Recorded on 04/14/2012, uploaded on 04/16/2012
Musician's or Publisher's Notes
Franz Schubert composed his final piano sonatas in the last months of his life. Facing the final stages of the illness that claimed his life, Schubert ironically began seeing better fortunes before his death. For much of his life his music was largely neglected by the Viennese public, however a successful concert given on March 6, 1828 began to raise interest in the composer’s work and drew the attention of publishers. It even brought him a brief period of financial security. It was around this time that the last three sonatas were sketched, and they were completed by September. Even as his health began to quickly deteriorate, Schubert attempted to get the sonatas published but was turned down. After his death, his brother Ferdinand sold the autographs to Anton Diabelli, who eventually published the sonatas in 1839. Despite the growing interest in Schubert’s music by this time, the last piano sonatas were unable to garner a following as did the composer’s symphonies and many lieder. They were mostly neglected for roughly the next century, being viewed as too similar to the sonatas of Beethoven and thus lacking in originality and depth. However, opinions began to change in the middle part of 20th century. Research into the sonatas revealed a deeply personal voice. Since then they have become a standard part of the repertoire.
Owing to their simultaneous genesis, Schubert’s last sonatas are often viewed as a trilogy. Each follows a four-movement design with the same ordering of movements. Yet even beyond this, they share many of the same structural elements. As evidenced by the titles, Schubert clearly intended to publish the three sonatas a set. Some scholars have even suggested musical links that not only span the movements of each single sonata but the entire trilogy, indicating that, whether consciously or subconsciously, Schubert designed the sonatas to complement each other.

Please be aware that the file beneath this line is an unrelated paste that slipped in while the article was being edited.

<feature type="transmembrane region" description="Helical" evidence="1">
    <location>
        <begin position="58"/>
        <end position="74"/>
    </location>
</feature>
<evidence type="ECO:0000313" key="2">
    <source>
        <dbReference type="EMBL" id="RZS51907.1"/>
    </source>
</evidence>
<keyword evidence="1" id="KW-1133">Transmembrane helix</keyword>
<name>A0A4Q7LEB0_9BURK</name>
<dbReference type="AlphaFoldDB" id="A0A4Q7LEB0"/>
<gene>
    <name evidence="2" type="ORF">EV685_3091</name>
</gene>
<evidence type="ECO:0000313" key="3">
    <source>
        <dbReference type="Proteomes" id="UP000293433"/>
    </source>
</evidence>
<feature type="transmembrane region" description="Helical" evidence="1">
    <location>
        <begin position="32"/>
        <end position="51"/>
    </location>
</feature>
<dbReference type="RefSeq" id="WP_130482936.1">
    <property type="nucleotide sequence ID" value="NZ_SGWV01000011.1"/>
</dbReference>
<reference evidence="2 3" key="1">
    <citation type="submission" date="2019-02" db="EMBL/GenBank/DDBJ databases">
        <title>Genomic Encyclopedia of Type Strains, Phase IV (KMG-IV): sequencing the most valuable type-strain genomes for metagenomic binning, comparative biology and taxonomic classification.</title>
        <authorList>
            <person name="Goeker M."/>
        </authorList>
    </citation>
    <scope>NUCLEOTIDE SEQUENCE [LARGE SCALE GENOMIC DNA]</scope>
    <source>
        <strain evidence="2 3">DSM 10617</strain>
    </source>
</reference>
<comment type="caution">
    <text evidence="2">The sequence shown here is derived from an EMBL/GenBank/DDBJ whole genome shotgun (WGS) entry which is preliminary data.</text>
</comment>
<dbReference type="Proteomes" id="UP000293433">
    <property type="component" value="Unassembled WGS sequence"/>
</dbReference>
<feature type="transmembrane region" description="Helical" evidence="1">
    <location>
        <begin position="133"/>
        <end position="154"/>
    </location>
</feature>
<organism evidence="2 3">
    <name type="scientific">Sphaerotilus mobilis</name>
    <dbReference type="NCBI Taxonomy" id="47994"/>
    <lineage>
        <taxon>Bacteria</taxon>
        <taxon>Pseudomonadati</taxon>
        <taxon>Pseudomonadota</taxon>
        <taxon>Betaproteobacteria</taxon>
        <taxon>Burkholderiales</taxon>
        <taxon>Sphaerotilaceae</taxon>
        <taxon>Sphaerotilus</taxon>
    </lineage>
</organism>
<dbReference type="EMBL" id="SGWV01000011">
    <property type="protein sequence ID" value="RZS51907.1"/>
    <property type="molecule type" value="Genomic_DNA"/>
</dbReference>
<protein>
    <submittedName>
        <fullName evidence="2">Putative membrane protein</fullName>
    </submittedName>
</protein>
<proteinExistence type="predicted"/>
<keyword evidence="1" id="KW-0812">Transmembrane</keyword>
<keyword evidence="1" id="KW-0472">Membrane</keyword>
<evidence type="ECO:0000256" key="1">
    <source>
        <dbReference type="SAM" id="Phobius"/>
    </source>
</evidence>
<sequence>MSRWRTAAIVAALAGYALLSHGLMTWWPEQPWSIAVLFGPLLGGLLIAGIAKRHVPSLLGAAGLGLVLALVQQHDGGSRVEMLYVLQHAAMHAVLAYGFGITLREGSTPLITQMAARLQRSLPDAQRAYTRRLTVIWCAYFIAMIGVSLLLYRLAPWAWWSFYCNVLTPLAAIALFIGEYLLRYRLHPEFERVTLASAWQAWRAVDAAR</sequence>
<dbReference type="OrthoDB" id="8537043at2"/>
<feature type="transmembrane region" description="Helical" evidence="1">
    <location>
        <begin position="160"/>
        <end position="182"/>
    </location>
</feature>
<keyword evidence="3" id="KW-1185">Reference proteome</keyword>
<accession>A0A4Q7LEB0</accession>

Schubert’s final sonata and last work for the piano, the Piano Sonata in B-flat major was completed on September 26, 1828, less than two months before the composer’s death. It is a sublime work written upon death’s doorstep, yet manages nonetheless to end cheerfully as if Schubert retained some hope that his health would improve. Beginning with a hushed, moderately-paced theme, the transcendental opening is marred by the presence of an ominous trill on G-flat low in the piano’s register. By this trill the sonata’s argument is set in motion. The exposition traverses both the keys of G-flat major and its enharmonic parallel, F-sharp minor, before reaching the dominant key of F major at its conclusion. Unlike the previous sonatas, Schubert concentrates on several of the themes presented in the exposition, culminating in a D minor statement of the first subject.
The following slow movement, an Andante sostenuto, is one of Schubert’s most inspired creations, plunging to the depths of the human soul only few have reached. In the far off, distant key of C-sharp minor, the movement opens with an entrancing melody, accompanied by a curious octave figure, and haunted by sounds of the major key. The central episode of this ternary movement introduces a new melody, full of life’s joy and vigor over an animated accompaniment in A major. Despite a shift to the tonic major key in the coda, the movement comes to a poignant close as the harmonies are tinged with tones borrowed from the minor.
Succeeding this otherworldly movement is an effervescent Scherzo and Trio in B-flat major. However, even this lively movement is not entirely free from the turmoil which preceded it as the Trio turns to B-flat minor. Like its immediate predecessor, the B-flat major sonata ends with a rondo, which this time pays homage to Schubert’s idol, Beethoven. Opening with a resounding G in octaves and beginning in the “wrong” key of C minor, the Rondo’s refrain mimics the theme of the alternative finale Beethoven composed for his String Quartet No. 13, op. 130. Joseph DuBose
Allegro -- Adagio -- Menuetto -- Finale: Allegro
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